De Pareja went on to have a painting career of his own, though he is largely remembered as the subject of one of Velázquez’s most magnificent portraits. But in general the names of black sitters in Renaissance paintings — and, no doubt, of black artists — are lost.

Who is, or was, the slightly stunned-looking man wearing drop earrings, a gold chain and pearl-encrusted cap in “Portrait of a Wealthy African,” by an unknown 16th-century German or Flemish artist? Or the regal-looking personage, head swathed in a milk-white turban, in an oil sketch whipped up on a sheet of repurposed accounting paper by Peter Paul Rubens?

Rubens’s sitter is so attractive, we’d love to know his story. And we’d especially love to know the story — the true, gossip-free story — behind the sitter in an Agnolo Bronzino portrait whose name has survived. He’s Alessandro de’ Medici, who ruled Florence for seven years before being assassinated in 1537, and who is thought by historians to have been the illegitimate child of a pope-to-be, Clement VII, and a black or biracial woman.

Alessandro’s dark skin was remarked on by contemporaries, who nicknamed him Il Moro (the Moor), a generic term for African in 16th-century Italy. In Bronzino’s painting the subject’s complexion is inconclusively ruddy. But another portrait, this one of the ruler’s young daughter Giulia, has been cited by some scholars, who point to the child’s black facial features, as confirmation of Alessandro’s ethnic heritage.

Together these portraits probably attest to the reality of African DNA flowing through Medici blood, and through the very center of the European High Renaissance. But they are at least as interesting for the reactions they have provoked. Until recently art history has ignored, denied or at best tiptoed around their racial content, just as it has skimmed over the black presence in Europe as a whole. The Walters exhibition not only asserts that presence, but positions it as a contributing factor to a crucial moment in the forming of European cultural identity.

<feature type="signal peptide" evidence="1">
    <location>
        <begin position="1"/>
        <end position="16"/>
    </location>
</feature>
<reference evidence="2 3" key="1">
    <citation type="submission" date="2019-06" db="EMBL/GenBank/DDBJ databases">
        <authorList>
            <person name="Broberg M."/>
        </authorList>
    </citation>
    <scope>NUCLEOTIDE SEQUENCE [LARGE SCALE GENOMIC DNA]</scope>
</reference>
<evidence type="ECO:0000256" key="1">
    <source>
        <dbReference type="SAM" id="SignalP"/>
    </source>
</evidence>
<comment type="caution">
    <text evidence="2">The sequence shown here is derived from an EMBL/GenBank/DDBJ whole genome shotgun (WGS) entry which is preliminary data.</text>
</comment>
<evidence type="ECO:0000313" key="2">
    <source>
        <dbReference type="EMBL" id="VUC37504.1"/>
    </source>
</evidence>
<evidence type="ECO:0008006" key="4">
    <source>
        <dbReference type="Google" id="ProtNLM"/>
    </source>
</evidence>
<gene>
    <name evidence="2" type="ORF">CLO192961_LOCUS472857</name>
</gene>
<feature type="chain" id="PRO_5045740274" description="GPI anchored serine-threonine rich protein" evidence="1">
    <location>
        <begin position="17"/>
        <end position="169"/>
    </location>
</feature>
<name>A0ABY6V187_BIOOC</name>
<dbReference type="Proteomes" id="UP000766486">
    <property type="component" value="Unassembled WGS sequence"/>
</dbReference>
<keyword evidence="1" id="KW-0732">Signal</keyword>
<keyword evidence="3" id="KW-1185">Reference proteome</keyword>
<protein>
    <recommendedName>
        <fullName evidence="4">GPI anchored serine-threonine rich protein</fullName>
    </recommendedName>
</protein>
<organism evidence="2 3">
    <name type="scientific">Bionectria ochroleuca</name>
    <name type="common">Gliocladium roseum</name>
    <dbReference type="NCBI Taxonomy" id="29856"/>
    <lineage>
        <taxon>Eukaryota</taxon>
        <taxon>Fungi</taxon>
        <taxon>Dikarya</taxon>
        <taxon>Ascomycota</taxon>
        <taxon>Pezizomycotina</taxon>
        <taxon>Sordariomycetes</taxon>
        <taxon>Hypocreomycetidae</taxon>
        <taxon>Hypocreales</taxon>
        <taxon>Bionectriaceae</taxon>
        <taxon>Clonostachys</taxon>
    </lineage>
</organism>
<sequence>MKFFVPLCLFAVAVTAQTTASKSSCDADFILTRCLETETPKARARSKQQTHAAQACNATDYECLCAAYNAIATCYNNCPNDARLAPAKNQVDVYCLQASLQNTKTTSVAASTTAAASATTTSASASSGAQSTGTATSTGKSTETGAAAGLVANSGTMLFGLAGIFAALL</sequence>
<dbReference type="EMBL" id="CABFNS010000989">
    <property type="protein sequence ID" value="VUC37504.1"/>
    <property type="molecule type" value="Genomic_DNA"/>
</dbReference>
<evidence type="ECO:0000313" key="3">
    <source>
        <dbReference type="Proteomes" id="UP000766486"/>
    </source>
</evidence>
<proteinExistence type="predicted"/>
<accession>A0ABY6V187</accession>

By the early 17th century that moment seemed to have passed. Europe’s attention turned to the Americas and to Asia. Africa became what it had started out being for Europe: a supply center for natural resources and cheap labor. Old attitudes of fear and disdain toward Africa — still the dominant view in the West — returned and hardened.

So: Renaissance followed by regression is the show’s bottom-line theme. Or is it? One of the saving graces of art — what keeps you coming back to it — is that it isn’t a bottom-line business. You think you’ve come to an end, a conclusion, and there’s always more: the exception, the extension. And so it is in this case: African Europe lived on, in new places, and in new guises.

Toward the end of the show, in a 1599 painting called “The Three Mulattoes of Esmereldas,” we see three dark-skinned men in European court attire but also wearing large gold nose ornaments and holding spears. The painting, now in the Prado, was done in Spanish colonial Ecuador. It depicts a father and his two sons, descendants of African plantation slaves and New World natives, who were leaders of an Afro-Indian community. In this painting, commissioned from an Ecuadorean artist as a gift to Philip III of Spain, they present to Europe as what they are: related, different, equal.

African Europe also continued to flourish on home turf in, among other places, popular religion. The exhibition’s final image is a resplendent 18th-century carved wood sculpture of a Roman Catholic saint, Benedict of Palermo (1526-89), who was born into a family of African slaves in Sicily, led an exemplary life as a Franciscan monk there, and was canonized in 1807.

This saint is sometimes referred to as Benedict the Moor or Benedict the African, and in the sculpture his racial identity is emphatically conveyed: his grave face and extended hand are a rich ebony black, their darkness framed and amplified by the brilliant gilding of his robe.

By the time this sculpture was carved around 1734, Benedict had long since attracted an ardent following, in Europe, in the colonial Americas and in Africa. Today he’s the official patron saint of African-America, with churches in his honor from Bahia to the Bronx. And images of him, no matter how stylistically varied, continue to combine traces of Renaissance Europe and of Africa. In him the two are inseparable, are one.